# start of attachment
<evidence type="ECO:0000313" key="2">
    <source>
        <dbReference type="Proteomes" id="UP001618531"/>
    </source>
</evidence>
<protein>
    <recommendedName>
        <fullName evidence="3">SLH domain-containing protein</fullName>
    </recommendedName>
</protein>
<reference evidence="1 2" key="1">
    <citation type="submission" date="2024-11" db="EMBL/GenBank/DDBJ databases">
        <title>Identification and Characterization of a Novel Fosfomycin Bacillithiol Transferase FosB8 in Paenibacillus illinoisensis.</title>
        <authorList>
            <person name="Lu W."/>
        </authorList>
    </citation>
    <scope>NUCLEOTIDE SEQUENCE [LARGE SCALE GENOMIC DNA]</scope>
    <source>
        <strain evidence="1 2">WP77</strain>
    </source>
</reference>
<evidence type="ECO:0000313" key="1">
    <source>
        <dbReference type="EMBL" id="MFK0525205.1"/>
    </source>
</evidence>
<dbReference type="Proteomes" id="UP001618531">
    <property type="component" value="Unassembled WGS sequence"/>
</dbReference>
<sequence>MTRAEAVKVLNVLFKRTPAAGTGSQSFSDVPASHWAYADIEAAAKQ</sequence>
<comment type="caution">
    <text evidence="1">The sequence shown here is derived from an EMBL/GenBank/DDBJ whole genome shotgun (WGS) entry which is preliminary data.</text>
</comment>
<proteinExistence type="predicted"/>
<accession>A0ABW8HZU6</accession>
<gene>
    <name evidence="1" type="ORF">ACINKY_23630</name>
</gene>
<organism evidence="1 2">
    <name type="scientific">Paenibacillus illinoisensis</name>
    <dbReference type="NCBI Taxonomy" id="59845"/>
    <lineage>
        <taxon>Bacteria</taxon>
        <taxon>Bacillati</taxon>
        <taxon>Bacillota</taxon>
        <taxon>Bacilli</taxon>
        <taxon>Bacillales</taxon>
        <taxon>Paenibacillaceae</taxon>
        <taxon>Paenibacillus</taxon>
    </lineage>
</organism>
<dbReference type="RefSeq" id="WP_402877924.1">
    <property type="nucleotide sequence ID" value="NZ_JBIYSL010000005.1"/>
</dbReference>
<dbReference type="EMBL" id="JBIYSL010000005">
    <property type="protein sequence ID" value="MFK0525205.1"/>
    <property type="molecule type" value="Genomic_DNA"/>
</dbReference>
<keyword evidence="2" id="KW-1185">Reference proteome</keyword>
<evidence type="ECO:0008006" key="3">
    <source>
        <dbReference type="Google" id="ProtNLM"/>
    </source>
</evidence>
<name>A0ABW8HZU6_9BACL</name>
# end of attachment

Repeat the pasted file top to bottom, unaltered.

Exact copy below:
<evidence type="ECO:0000313" key="2">
    <source>
        <dbReference type="Proteomes" id="UP001618531"/>
    </source>
</evidence>
<protein>
    <recommendedName>
        <fullName evidence="3">SLH domain-containing protein</fullName>
    </recommendedName>
</protein>
<reference evidence="1 2" key="1">
    <citation type="submission" date="2024-11" db="EMBL/GenBank/DDBJ databases">
        <title>Identification and Characterization of a Novel Fosfomycin Bacillithiol Transferase FosB8 in Paenibacillus illinoisensis.</title>
        <authorList>
            <person name="Lu W."/>
        </authorList>
    </citation>
    <scope>NUCLEOTIDE SEQUENCE [LARGE SCALE GENOMIC DNA]</scope>
    <source>
        <strain evidence="1 2">WP77</strain>
    </source>
</reference>
<evidence type="ECO:0000313" key="1">
    <source>
        <dbReference type="EMBL" id="MFK0525205.1"/>
    </source>
</evidence>
<dbReference type="Proteomes" id="UP001618531">
    <property type="component" value="Unassembled WGS sequence"/>
</dbReference>
<sequence>MTRAEAVKVLNVLFKRTPAAGTGSQSFSDVPASHWAYADIEAAAKQ</sequence>
<comment type="caution">
    <text evidence="1">The sequence shown here is derived from an EMBL/GenBank/DDBJ whole genome shotgun (WGS) entry which is preliminary data.</text>
</comment>
<proteinExistence type="predicted"/>
<accession>A0ABW8HZU6</accession>
<gene>
    <name evidence="1" type="ORF">ACINKY_23630</name>
</gene>
<organism evidence="1 2">
    <name type="scientific">Paenibacillus illinoisensis</name>
    <dbReference type="NCBI Taxonomy" id="59845"/>
    <lineage>
        <taxon>Bacteria</taxon>
        <taxon>Bacillati</taxon>
        <taxon>Bacillota</taxon>
        <taxon>Bacilli</taxon>
        <taxon>Bacillales</taxon>
        <taxon>Paenibacillaceae</taxon>
        <taxon>Paenibacillus</taxon>
    </lineage>
</organism>
<dbReference type="RefSeq" id="WP_402877924.1">
    <property type="nucleotide sequence ID" value="NZ_JBIYSL010000005.1"/>
</dbReference>
<dbReference type="EMBL" id="JBIYSL010000005">
    <property type="protein sequence ID" value="MFK0525205.1"/>
    <property type="molecule type" value="Genomic_DNA"/>
</dbReference>
<keyword evidence="2" id="KW-1185">Reference proteome</keyword>
<evidence type="ECO:0008006" key="3">
    <source>
        <dbReference type="Google" id="ProtNLM"/>
    </source>
</evidence>
<name>A0ABW8HZU6_9BACL</name>